Transitional furnishings from such sources as Barbara Barry, Vesta Home and Hollis & Knight and pieces designed by Lobkovich himself, coupled with a minimalist approach to accessorizing, give the house its clean, contemporary feel. The owners’ approach to interiors was in part inspired by a three-year stint in the mid-nineties in Seattle. Lobkovich had spent part of his early years in the city, but for Conway, a New Englander, the experience proved to be particularly seminal. “Seattle has a pan-Asian feel that became a refreshing part of my evolution. This was where we first grew interested in a pared-down approach to living,” he says.
A case in point is the library/martini lounge. Oversized Macassar ebony panels and chrome brackets designed by Lobkovich add an unobtrusive and simple sculptural presence to the room. Holly Hunt sconces—contemporary and at once classic in form—speak to the mood of the house. Four oversized, custom-designed chairs in a bold green mohair fabric—Conway’s choice—and a coffee table float in the center of the room.
The couple’s eclectic and far-ranging tastes are particularly evident in the dining room. Here as elsewhere in the home, a custom Tibetan rug adds texture and subtle richness. The beading on the Niermann Weeks chandelier was reworked to make it looser and more expressive. Indian Mother & Child, an Andy Warhol silkscreen, hangs over an ebony sideboard commissioned from Bradd Mizell; a Rembrandt etching is paired with a 19th-century Chinese apothecary cabinet.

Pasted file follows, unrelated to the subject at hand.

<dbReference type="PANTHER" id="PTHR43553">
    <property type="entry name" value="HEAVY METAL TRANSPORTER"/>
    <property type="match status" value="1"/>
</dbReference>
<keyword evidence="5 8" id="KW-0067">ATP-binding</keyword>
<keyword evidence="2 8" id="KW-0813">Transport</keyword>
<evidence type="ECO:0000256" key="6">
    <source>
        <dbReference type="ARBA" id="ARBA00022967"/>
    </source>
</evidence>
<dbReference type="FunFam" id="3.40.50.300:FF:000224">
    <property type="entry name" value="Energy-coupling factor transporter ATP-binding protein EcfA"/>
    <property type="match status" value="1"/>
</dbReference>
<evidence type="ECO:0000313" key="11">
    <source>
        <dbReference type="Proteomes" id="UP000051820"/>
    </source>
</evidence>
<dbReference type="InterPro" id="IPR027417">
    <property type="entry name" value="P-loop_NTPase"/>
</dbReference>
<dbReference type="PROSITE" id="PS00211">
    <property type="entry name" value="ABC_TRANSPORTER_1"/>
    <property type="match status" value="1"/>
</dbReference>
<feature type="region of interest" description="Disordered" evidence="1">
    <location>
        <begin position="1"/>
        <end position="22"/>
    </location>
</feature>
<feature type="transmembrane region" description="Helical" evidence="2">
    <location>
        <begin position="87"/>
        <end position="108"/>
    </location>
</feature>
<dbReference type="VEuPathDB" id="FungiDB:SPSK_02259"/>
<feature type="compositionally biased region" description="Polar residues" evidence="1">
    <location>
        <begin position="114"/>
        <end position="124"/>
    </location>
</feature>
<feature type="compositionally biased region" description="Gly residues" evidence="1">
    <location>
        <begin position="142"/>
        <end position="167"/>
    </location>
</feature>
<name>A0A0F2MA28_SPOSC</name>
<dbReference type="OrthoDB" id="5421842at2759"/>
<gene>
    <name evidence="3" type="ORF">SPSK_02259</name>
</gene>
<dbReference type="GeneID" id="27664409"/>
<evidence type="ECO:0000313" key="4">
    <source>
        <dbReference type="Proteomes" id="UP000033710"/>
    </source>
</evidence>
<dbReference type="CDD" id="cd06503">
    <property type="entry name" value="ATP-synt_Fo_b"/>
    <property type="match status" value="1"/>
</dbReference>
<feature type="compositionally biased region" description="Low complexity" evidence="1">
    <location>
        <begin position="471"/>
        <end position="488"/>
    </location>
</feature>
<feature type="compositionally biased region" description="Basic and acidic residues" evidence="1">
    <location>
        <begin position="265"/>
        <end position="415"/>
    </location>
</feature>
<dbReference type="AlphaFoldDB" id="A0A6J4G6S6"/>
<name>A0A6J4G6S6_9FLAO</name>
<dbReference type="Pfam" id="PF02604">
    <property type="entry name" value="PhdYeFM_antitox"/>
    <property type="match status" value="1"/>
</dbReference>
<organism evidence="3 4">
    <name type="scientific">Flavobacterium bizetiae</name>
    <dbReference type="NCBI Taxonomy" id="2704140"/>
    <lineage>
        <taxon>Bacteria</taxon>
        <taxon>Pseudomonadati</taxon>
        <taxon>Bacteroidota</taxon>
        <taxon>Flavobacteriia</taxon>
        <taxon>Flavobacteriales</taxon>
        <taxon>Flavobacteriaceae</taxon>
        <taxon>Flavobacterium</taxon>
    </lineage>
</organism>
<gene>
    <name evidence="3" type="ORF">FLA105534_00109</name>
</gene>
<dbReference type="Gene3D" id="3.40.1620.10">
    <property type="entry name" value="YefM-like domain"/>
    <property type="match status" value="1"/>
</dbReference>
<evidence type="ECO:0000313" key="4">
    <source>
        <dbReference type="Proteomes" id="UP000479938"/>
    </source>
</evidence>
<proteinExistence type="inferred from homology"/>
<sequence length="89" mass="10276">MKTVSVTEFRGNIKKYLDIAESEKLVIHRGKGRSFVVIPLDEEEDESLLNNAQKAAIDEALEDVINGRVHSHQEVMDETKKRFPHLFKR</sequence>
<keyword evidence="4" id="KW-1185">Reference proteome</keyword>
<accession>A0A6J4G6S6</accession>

In the house plan, openness was reserved for the kitchen, breakfast room and family room, which open into each other. “This is the real living room of the house, the place where everyone gathers, and we wanted to make it as unstructured as possible,” says Lobkovich. “We get together with both our families a couple of times a year, and we needed a space that could comfortably
The builder left the kitchen raw so the couple could totally design it themselves. Suddenly the consummate listeners and analyzers of their clients’ lifestyles, aspirations and needs found themselves blindsided by their own emotions.
“Often clients want a kitchen based on the way they think they live,” says Lobkovich. “It’s an aspirational thing: Everybody’s a great cook and they love to entertain in their kitchen. They envision themselves having a dinner party for 30 in the winter; in reality they’re never going to do that. Our job as moderator is to help them sort through what they really need and don’t need and still satisfy their whimsical fantasy. That’s a role you can’t play for yourself.”
Conway agrees. “We had to come to terms with what we’re not and let go of the fantasy of entertaining and having big parties. We don’t live that way, we’re not great cooks and we’ve come to accept that about ourselves. We don’t entertain nearly as often as we’d like to pretend we do. In our last house, which now belongs to the chef and owner of Teatro Goldoni, the kitchen was more decorated, more about fashion—it was a fantasy about what great cooks we were. We had a 1,400-bottle wine cellar, now we have storage for 144 bottles. Unless you are a serious collector, most of us don’t require more wine storage than this.”